"Dana, in describing Corallana hirticauda, from the coral reefs of Tongatabu, writes as follows ' Body moderately narrow, posterior half of back to extremity of abdomen hirsute. Head a little transverse. Eyes large. Antennae very unequal; second pair long, reaching to fifth segment of thorax ; flagellum about eighteen-jointed ; first pair not much longer than base of second. Abdomen six-jointed, last segment triangular; sides straight; extremity rounded. Caudal stylets not extending beyond abdomen, branches obtuse, outer much the narrower, not longer than the inner. Feet short setulose.' …….
The body is depressed, so that here, as in other species of the genus, it shows the side-plates even in a dorsal view. The very hirsute telsonic segment has bisinuate sides converging to a rather broad slightly convex apex which carries eight spines.
The first antennae are prominent and contiguous at the base, with a broad, not very long, composite basal joint, only a little longer than the next or true third joint. The flagellum has 11 joints, most of them carrying sensory filaments, the first joint much shorter than the second. The second antennae have the first three joints very short, the fourth subequal in length to the fifth, widest at its base, this character appearing in both sexes and the young, but most developed in the male. The joints of the flagellum numbered 21 in one male specimen, but only 15 in another, 20 in a female, 14 in a little young specimen.
The mandibles end in a short uncinate tooth accompanied by a small trifid plate; there is a slight marginal prominence, perhaps representative of a vanished molar; the second joint of the palp is the longest, both this and the third being in the distal part fringed with setiform spines.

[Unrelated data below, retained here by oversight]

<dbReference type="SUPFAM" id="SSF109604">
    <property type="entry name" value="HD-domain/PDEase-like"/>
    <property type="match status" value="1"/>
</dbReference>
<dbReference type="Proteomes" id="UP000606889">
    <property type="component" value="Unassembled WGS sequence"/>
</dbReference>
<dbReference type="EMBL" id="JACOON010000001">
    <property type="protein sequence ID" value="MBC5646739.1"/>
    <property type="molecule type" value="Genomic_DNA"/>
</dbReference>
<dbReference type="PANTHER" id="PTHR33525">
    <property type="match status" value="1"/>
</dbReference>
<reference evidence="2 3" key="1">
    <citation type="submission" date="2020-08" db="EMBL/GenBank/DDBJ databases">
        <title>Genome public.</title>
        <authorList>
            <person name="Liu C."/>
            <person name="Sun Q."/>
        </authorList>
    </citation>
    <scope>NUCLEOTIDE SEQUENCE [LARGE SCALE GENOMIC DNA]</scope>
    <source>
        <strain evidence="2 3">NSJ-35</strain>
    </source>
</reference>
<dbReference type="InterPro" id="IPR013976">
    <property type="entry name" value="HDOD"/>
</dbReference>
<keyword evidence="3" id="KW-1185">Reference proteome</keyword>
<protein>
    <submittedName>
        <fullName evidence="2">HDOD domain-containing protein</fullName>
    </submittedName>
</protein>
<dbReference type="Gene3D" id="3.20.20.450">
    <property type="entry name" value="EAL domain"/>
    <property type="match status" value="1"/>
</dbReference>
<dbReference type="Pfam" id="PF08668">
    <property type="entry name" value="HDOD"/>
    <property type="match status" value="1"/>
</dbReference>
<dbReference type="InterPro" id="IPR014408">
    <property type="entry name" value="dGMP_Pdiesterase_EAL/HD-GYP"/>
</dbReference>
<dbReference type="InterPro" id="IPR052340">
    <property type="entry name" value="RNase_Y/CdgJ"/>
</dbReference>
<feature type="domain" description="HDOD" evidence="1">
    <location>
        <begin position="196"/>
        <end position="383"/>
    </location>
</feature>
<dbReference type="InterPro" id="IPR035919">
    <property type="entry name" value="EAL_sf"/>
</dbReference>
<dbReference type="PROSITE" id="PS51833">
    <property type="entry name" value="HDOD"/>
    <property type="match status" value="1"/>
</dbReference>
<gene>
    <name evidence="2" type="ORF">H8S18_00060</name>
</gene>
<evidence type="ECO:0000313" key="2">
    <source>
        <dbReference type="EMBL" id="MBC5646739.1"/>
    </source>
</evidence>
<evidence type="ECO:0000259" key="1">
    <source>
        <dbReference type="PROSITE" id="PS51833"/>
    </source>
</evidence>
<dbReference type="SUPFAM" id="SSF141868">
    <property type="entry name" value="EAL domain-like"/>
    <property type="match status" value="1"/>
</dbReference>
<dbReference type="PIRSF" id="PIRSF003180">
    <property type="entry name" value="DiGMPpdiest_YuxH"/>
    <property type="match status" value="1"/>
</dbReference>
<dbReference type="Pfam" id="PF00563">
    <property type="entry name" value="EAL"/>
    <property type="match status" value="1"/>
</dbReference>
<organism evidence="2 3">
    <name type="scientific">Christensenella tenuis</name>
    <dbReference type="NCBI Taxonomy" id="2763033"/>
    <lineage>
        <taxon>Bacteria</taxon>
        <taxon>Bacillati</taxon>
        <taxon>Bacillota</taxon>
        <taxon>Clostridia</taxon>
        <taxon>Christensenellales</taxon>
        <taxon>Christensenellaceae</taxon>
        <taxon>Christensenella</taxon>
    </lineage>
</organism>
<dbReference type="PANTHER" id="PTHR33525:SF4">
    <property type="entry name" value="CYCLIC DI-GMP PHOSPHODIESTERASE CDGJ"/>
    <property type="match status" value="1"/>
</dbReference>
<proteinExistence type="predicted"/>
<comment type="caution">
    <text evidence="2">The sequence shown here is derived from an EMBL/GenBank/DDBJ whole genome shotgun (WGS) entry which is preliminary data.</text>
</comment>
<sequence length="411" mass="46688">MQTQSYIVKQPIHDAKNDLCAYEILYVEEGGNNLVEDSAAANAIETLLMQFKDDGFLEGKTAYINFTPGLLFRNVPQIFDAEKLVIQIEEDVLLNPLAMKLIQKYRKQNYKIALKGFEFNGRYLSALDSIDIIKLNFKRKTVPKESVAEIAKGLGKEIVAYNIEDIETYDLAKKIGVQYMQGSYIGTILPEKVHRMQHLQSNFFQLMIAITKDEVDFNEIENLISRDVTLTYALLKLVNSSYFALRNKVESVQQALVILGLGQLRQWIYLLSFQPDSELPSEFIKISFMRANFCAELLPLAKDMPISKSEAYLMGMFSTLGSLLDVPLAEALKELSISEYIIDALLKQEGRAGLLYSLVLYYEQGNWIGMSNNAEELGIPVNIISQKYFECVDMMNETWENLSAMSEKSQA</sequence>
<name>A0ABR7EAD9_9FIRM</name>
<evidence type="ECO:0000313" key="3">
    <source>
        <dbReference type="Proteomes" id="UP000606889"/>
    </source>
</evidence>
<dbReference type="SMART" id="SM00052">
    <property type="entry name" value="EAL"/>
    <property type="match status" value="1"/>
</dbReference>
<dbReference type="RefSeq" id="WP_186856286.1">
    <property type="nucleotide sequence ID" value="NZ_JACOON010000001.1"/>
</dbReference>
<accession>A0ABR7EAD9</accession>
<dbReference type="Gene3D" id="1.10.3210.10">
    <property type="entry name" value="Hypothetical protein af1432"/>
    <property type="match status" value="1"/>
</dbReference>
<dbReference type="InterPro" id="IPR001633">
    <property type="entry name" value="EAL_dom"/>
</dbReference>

The first maxillae have a narrow inner plate, slightly expanded at its apex; the outer plate ends in a strong unciform tooth.
The second maxillae are feeble, simple, with narrowly rounded apex.
The maxillipeds are narrow, only the second joint elongate, the fourth and fifth with length and breadth subequal in the male but broader than long in the female, the sixth and seventh joints small in both sexes.
The first gnathopods are short and stout, with four robust spines on the fourth joint, between which and the sixth joint the fifth makes very little show. The spines on the sixth joint are not robust. The finger is curved with a strong unguis.
The second gnathopods have the fifth joint very short but quite distinct, being otherwise very similar to the first gnathopods.
The first peraeopods are very like the second gnathopods. In the following pairs the fifth joint attains greater importance, and the joints from the third to the sixth have longer spines and a greater variety. In the last three pairs the fifth joint carries several spinose spines on the apical border.
The very broad inner ramus of the uropods in addition to numerous setae carries nine spines on the broadly rounded distal margin. The longer but very much narrower outer ramus has a fringing of long setae with spines at intervals, the apex subacute.
Colour, a pale ground sometimes strongly marbled with dark-brown stellate Hecks, sometimes carrying only more or less distant spots of brown." (Stebbing, 1904)